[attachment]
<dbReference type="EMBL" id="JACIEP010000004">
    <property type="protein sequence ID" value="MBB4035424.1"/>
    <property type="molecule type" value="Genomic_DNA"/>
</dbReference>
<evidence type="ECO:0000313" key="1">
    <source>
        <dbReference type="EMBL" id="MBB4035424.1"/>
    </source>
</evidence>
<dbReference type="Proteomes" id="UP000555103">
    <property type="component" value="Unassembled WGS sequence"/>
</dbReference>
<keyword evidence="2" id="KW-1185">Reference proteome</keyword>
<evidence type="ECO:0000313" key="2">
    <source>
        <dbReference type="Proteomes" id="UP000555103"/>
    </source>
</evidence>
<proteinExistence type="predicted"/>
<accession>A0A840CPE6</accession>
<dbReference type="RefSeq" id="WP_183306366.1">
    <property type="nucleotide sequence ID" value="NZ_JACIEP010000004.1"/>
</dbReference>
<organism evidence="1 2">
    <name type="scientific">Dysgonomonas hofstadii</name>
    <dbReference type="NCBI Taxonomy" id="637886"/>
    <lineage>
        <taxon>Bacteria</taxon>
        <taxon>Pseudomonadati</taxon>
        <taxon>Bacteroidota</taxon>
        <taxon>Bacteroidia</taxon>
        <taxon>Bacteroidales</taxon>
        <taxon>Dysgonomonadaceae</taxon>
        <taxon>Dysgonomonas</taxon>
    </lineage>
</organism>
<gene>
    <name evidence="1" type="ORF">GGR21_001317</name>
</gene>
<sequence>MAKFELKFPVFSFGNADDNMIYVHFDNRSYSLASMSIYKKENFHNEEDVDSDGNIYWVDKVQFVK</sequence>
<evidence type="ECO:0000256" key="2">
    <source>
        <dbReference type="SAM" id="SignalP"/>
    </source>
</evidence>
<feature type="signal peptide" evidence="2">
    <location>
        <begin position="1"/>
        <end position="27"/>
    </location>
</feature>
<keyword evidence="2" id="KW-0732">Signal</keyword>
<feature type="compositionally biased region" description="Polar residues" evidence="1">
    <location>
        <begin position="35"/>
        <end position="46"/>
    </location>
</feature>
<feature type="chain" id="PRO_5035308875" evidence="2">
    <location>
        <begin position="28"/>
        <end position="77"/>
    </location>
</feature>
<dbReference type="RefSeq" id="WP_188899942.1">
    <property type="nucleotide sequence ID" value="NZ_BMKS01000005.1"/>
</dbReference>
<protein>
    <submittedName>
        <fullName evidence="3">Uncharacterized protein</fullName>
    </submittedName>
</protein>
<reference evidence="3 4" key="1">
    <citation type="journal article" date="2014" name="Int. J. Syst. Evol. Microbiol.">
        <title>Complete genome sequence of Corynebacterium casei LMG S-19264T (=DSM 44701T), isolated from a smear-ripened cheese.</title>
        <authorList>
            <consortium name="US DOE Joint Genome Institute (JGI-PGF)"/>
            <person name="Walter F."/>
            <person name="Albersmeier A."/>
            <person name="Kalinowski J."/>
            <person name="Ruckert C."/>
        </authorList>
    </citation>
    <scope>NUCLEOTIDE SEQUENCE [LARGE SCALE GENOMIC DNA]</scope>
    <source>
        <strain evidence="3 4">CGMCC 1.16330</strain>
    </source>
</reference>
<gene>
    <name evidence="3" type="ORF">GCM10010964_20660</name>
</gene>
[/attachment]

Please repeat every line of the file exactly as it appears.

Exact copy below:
<dbReference type="EMBL" id="JACIEP010000004">
    <property type="protein sequence ID" value="MBB4035424.1"/>
    <property type="molecule type" value="Genomic_DNA"/>
</dbReference>
<evidence type="ECO:0000313" key="1">
    <source>
        <dbReference type="EMBL" id="MBB4035424.1"/>
    </source>
</evidence>
<dbReference type="Proteomes" id="UP000555103">
    <property type="component" value="Unassembled WGS sequence"/>
</dbReference>
<keyword evidence="2" id="KW-1185">Reference proteome</keyword>
<evidence type="ECO:0000313" key="2">
    <source>
        <dbReference type="Proteomes" id="UP000555103"/>
    </source>
</evidence>
<proteinExistence type="predicted"/>
<accession>A0A840CPE6</accession>
<dbReference type="RefSeq" id="WP_183306366.1">
    <property type="nucleotide sequence ID" value="NZ_JACIEP010000004.1"/>
</dbReference>
<organism evidence="1 2">
    <name type="scientific">Dysgonomonas hofstadii</name>
    <dbReference type="NCBI Taxonomy" id="637886"/>
    <lineage>
        <taxon>Bacteria</taxon>
        <taxon>Pseudomonadati</taxon>
        <taxon>Bacteroidota</taxon>
        <taxon>Bacteroidia</taxon>
        <taxon>Bacteroidales</taxon>
        <taxon>Dysgonomonadaceae</taxon>
        <taxon>Dysgonomonas</taxon>
    </lineage>
</organism>
<gene>
    <name evidence="1" type="ORF">GGR21_001317</name>
</gene>
<sequence>MAKFELKFPVFSFGNADDNMIYVHFDNRSYSLASMSIYKKENFHNEEDVDSDGNIYWVDKVQFVK</sequence>
<evidence type="ECO:0000256" key="2">
    <source>
        <dbReference type="SAM" id="SignalP"/>
    </source>
</evidence>
<feature type="signal peptide" evidence="2">
    <location>
        <begin position="1"/>
        <end position="27"/>
    </location>
</feature>
<keyword evidence="2" id="KW-0732">Signal</keyword>
<feature type="compositionally biased region" description="Polar residues" evidence="1">
    <location>
        <begin position="35"/>
        <end position="46"/>
    </location>
</feature>
<feature type="chain" id="PRO_5035308875" evidence="2">
    <location>
        <begin position="28"/>
        <end position="77"/>
    </location>
</feature>
<dbReference type="RefSeq" id="WP_188899942.1">
    <property type="nucleotide sequence ID" value="NZ_BMKS01000005.1"/>
</dbReference>
<protein>
    <submittedName>
        <fullName evidence="3">Uncharacterized protein</fullName>
    </submittedName>
</protein>
<reference evidence="3 4" key="1">
    <citation type="journal article" date="2014" name="Int. J. Syst. Evol. Microbiol.">
        <title>Complete genome sequence of Corynebacterium casei LMG S-19264T (=DSM 44701T), isolated from a smear-ripened cheese.</title>
        <authorList>
            <consortium name="US DOE Joint Genome Institute (JGI-PGF)"/>
            <person name="Walter F."/>
            <person name="Albersmeier A."/>
            <person name="Kalinowski J."/>
            <person name="Ruckert C."/>
        </authorList>
    </citation>
    <scope>NUCLEOTIDE SEQUENCE [LARGE SCALE GENOMIC DNA]</scope>
    <source>
        <strain evidence="3 4">CGMCC 1.16330</strain>
    </source>
</reference>
<gene>
    <name evidence="3" type="ORF">GCM10010964_20660</name>
</gene>